2006               STEP Phase 1:  Increasing Numbers, Connections, and Retention in Science and Engineering (INCRSE).  R. S. Matlack, CoPI.  $980,204 awarded by National Science Foundation.  

2006                Baseline survey of the mammals of Palo Duro Canyon State Park. Raymond S. Matlack.   $4005 awarded by Texas Parks and Wildlife Department. 

2005               West Texas Export Seed Grant. Raymond S. Matlack. $8,000 awarded by Texas Tech Health Science Center.

2005               Use of playas by waterfowl and other wetland birds: chronology, abundance, and the influence of landscape features. Raymond S. Matlack.  $30,000 awarded by Texas Parks and Wildlife Department. 

2005               Ecological assessment of the Canadian River Breaks Ecoregion of Texas. R. S. Matlack and R. T. Kazmaier.  $95,000 awarded by Bureau of Land Management.

2005               Use of playas by waterfowl and shorebirds: chronology, abundance, and the influence of landscape features. Raymond S. Matlack. $7,400 awarded by Playa Lakes Joint Venture/Conoco Phillips.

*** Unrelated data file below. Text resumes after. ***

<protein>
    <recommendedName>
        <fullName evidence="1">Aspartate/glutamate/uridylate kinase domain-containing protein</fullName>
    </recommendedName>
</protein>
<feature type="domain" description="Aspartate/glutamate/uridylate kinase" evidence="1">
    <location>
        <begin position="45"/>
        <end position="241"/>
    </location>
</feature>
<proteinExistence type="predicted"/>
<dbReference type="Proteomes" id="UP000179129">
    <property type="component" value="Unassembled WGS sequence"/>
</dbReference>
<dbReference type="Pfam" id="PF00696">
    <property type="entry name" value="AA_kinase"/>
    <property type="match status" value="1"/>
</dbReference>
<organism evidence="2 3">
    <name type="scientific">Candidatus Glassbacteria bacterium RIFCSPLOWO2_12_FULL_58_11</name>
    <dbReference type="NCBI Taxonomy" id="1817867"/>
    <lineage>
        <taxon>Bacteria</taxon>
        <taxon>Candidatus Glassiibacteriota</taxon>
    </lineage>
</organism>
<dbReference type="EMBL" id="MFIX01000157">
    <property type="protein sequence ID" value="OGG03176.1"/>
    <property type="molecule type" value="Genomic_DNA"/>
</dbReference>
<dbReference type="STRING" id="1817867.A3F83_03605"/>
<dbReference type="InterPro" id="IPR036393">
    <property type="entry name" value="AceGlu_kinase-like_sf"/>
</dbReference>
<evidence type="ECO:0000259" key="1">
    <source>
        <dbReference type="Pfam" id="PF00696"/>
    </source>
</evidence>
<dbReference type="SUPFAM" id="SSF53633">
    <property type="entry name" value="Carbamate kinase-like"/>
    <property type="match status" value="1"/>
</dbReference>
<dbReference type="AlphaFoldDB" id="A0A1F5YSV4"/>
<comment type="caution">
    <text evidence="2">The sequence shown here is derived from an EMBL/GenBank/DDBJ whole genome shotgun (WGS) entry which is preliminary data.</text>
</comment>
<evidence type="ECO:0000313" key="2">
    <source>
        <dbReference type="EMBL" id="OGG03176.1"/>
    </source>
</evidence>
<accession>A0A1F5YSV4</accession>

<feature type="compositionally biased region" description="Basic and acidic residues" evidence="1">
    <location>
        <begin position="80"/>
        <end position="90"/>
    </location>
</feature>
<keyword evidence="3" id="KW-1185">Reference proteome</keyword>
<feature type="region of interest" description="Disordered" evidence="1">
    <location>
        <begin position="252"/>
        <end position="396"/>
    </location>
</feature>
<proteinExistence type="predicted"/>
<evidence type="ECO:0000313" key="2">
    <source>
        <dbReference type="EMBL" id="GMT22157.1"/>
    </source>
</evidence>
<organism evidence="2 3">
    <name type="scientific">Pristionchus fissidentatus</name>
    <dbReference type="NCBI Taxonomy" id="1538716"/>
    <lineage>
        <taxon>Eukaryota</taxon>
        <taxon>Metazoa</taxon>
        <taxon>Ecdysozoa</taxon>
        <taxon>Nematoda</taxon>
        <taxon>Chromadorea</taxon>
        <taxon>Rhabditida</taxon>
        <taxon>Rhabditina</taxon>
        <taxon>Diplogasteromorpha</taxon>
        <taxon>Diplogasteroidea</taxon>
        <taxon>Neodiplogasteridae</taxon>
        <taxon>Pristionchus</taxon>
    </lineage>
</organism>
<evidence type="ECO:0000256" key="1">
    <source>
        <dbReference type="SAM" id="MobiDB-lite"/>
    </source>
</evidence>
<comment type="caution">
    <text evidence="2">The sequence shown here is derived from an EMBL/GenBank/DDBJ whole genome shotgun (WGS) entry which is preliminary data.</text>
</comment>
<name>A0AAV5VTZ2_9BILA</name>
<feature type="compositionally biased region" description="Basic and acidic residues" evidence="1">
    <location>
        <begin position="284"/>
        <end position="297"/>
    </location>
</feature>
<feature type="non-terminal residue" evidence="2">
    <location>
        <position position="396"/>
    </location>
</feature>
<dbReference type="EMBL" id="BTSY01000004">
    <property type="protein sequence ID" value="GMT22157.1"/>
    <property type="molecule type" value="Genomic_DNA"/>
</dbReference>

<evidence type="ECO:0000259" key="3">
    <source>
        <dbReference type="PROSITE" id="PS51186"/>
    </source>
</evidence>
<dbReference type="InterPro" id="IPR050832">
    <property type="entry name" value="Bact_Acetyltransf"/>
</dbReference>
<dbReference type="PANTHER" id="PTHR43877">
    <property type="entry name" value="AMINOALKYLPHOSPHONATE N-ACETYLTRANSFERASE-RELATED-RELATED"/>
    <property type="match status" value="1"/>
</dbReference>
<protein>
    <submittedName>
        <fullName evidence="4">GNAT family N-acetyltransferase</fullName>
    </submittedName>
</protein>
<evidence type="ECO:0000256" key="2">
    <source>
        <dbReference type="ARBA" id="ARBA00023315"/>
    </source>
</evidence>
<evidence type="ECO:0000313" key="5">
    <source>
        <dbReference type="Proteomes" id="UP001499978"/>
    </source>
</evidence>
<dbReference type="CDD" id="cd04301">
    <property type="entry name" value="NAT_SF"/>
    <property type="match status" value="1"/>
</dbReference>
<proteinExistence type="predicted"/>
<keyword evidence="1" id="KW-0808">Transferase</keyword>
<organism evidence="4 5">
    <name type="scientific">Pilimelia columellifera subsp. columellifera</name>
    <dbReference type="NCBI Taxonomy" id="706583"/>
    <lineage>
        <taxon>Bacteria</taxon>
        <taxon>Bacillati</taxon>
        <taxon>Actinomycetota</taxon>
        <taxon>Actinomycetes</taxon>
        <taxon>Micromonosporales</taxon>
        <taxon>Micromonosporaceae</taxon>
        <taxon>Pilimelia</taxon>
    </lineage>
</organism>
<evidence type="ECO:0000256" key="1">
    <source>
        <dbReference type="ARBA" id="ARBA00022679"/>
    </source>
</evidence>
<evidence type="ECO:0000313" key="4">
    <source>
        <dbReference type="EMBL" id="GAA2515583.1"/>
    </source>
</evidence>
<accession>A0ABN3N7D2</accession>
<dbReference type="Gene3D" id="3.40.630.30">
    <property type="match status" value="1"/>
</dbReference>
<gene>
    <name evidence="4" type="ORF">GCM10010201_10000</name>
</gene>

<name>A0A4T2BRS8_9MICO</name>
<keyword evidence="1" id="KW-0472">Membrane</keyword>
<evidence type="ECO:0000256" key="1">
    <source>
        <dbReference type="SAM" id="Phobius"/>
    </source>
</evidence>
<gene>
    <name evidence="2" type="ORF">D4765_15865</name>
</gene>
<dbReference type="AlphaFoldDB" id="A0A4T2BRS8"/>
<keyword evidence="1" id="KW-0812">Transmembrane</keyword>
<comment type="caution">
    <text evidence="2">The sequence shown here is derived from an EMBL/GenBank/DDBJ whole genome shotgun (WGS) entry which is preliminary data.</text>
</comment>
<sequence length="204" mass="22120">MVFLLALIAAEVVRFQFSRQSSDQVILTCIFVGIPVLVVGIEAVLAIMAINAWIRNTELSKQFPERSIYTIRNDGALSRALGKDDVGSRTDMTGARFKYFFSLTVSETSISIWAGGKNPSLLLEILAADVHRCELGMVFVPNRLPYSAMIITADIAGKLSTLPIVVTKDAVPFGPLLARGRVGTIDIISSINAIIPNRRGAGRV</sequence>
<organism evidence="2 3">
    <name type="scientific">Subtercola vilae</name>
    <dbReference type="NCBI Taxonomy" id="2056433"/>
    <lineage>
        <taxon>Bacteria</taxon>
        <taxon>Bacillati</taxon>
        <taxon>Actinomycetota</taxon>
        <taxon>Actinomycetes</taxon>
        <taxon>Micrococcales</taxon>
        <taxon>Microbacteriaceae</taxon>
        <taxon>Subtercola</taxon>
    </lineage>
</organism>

2004               Baseline survey of the mammals of Palo Duro Canyon State Park including Cañoncita Ranch.  Raymond S. Matlack. $4,998 awarded by Texas Parks and Wildlife Department.

2004               Use of playas by waterfowl and shorebirds: chronology, abundance, and the influence of landscape features. Raymond S. Matlack.  $3,289. awarded by  Killgore Research Center.

2004               Population Survey of the Bats of Clarity Tunnel. Raymond S. Matlack.  $4,800 awarded by Texas Parks and Wildlife Department.

2004               Field identification, status, and habitat associations of the Palo Duro mouse (Peromyscus truei comanche) in Palo Duro Canyon.  Raymond S. Matlack.  $2,900 award from Killgore Research Center. 

2003               Temperature and relative humidity related to topography in Palo Duro Canyon.  $991 award from Killgore Research Center.

2002               Small mammal community ecology in Palo Duro Canyon: spatial variation in occurrence and abundance.  Raymond S. Matlack.  $4,810 award from Killgore Research Center, WTAMU.